Even if the name doesn’t immediately spring to mind, you know a Friedensreich Hundertwasser building when you see one. This is Vienna’s Spittelau Waste Incineration Plant. The original was badly damaged by a fire in 1987 and Friedensreich Hundertwasser was asked to design its replacement for the same site. Each year it incinerates about 250,000 tonnes of household waste and produces approximately 120,000 MWh of electricity, 500,000 MWh of district heating (equivalent to heating 60,000 dwellings per year), 6,000 tonnes of scrap iron and 60,000 tonnes of leftover stuff such as clinker, ash and filter cake. I didn’t know what it was at first, but I did notice a lot of garbage trucks coming and going.

In 1958 Hundertwasser had said in a 1957 talk titled Mouldiness Manifesto (Against Rationalism in Architecture)

“A man in a block of flats must have the possibility of leaning out his window and – reaching as far as he can with his hands – scratching away at the wall. And he must be allowed to paint everything pink with a long brush – as far as he can stretch – so that from a distance, from the street one can see there lives a person who is different to his neighbours, the tamely allocated flock! And he must be allied to cut up the walls and make all kinds of changes, even if this destroys the architecturally harmonious appearance of a so-called architectural masterpiece, and he must be allowed to fill up his room with mud or Plasticene.”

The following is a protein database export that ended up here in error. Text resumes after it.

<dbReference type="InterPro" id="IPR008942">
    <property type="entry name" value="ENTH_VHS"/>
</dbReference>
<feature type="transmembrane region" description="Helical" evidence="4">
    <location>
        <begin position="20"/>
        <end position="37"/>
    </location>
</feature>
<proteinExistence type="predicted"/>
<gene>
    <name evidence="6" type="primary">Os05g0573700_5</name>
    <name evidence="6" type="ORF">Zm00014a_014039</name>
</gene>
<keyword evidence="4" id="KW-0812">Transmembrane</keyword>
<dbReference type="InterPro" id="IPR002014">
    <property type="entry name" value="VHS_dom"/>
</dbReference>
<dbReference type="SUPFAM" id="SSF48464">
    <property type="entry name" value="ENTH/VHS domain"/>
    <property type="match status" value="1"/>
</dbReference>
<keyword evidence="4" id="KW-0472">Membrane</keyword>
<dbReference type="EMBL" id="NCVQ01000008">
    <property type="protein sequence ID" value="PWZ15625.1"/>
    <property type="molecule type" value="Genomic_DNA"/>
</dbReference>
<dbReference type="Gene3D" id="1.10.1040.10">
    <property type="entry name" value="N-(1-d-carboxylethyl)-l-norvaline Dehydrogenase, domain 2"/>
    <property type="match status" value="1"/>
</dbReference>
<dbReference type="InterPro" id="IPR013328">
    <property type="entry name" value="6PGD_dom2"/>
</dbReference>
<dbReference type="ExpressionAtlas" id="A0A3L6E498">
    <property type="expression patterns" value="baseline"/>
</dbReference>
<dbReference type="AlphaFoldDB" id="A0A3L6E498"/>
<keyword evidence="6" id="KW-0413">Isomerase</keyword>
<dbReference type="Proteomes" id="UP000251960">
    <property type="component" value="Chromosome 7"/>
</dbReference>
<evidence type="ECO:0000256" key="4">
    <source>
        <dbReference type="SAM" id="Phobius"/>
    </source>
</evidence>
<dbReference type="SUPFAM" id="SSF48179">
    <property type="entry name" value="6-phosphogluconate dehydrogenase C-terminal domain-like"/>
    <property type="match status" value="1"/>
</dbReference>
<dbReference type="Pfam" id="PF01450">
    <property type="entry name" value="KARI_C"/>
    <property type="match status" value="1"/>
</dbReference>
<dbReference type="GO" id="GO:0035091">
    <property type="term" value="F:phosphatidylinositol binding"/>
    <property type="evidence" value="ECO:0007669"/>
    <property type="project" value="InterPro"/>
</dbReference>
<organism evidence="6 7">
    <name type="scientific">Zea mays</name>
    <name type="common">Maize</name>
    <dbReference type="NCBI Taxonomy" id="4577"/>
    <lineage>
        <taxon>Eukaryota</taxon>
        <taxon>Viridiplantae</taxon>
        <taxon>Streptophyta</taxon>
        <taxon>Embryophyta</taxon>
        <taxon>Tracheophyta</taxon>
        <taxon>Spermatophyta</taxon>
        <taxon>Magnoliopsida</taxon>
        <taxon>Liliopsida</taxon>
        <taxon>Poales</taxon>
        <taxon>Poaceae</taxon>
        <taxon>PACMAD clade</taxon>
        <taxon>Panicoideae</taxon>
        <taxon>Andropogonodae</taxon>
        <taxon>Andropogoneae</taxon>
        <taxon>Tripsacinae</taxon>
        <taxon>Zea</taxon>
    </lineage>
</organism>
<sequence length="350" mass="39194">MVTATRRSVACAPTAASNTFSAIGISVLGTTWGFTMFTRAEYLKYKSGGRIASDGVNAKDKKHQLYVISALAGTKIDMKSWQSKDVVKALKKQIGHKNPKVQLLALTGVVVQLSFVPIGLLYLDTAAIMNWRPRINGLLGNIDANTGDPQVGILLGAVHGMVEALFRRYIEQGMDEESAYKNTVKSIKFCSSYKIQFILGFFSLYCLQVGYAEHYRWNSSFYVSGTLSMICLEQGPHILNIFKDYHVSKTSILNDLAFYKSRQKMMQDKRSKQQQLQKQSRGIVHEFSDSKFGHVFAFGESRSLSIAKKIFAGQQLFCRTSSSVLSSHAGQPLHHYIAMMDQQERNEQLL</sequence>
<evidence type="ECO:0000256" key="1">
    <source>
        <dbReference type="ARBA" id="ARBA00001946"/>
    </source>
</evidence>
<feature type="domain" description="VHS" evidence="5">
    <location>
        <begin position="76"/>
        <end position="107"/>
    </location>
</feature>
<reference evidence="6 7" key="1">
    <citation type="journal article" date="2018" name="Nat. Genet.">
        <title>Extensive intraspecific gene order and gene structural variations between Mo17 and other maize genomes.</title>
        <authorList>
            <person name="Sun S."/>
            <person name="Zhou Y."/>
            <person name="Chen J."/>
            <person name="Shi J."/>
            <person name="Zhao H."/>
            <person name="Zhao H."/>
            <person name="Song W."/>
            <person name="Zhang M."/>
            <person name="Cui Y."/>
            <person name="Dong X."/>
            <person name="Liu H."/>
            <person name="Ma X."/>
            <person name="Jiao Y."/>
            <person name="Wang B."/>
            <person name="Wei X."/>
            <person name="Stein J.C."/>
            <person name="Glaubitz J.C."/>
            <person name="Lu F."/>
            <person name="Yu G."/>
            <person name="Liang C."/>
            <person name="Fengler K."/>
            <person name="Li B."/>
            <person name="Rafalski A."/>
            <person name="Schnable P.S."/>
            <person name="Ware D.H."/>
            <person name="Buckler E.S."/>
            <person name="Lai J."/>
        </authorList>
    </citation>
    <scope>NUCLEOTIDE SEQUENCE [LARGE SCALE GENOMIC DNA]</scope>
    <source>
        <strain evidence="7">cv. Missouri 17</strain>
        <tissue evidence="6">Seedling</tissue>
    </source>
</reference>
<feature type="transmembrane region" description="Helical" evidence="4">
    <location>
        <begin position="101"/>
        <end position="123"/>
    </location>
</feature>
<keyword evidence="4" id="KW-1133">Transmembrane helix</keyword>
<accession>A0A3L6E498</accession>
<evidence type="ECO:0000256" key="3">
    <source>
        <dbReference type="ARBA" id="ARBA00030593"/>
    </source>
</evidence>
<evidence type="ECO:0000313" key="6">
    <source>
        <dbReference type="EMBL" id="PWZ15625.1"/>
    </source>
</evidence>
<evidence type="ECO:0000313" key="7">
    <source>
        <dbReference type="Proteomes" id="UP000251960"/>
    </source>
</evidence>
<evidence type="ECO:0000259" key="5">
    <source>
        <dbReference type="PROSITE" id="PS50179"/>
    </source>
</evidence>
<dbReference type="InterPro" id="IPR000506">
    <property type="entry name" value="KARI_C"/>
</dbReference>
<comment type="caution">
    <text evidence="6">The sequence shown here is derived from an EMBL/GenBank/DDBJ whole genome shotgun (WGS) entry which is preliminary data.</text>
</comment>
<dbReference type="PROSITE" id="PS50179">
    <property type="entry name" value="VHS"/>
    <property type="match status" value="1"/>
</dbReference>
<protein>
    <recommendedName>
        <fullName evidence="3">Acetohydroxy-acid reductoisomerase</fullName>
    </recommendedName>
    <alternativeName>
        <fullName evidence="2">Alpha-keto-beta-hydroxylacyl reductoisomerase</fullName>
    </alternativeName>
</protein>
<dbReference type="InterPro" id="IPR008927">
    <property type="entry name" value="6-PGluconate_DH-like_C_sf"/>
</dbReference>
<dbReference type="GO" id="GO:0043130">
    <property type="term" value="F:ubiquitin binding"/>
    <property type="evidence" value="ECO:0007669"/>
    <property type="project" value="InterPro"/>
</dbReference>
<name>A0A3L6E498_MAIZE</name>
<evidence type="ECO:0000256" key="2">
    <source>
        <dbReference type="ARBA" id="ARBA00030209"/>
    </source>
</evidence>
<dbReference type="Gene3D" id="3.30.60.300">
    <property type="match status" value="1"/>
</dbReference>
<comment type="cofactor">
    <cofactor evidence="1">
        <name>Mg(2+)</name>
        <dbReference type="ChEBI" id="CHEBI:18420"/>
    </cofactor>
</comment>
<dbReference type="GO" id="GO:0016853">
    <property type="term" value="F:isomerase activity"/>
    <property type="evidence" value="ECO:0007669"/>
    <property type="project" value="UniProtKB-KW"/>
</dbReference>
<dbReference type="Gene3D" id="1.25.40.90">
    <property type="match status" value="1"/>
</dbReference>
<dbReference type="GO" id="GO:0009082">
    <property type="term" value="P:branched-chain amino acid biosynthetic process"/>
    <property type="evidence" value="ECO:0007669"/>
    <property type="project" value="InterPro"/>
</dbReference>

The Spittelau re-design better represents this idea but my problem with it is that most of the windows aren’t real, and those that are, don’t represent private spaces. I’m glad it’s there and it is what it is, but it reinforces the mindset that waste incineration plants are inherently ugly. This one in Munich is still my favourite. An incinerator recycling plant for all seasons.

I can cope with Hundertwasser and much prefer Spittelau Waste Incineration Plant to the Zaha Hadid Housing Spitellau Viaducts despite both being jollied up by adding some colour.

Hundertwasserhaus, Friedensreich Hundertwasser, 1986

The approximately rectangular panels of colour on the facade of Hundertwasserhausjust might denote the building’s internal divisions but, artists being artists, I doubt it. Hundertwasser was putting trees into buildings before anyone else but, I suspect, more out of a sense of whimsy. Whimsical it is but should all buildings be like this? I think not.

Rufer House, Adolf Loos, 1922

This is for people who like their plans raum. There’s not much to be seen on the outside but the pattern of windows implies a complex internal layout of many interconnected levels.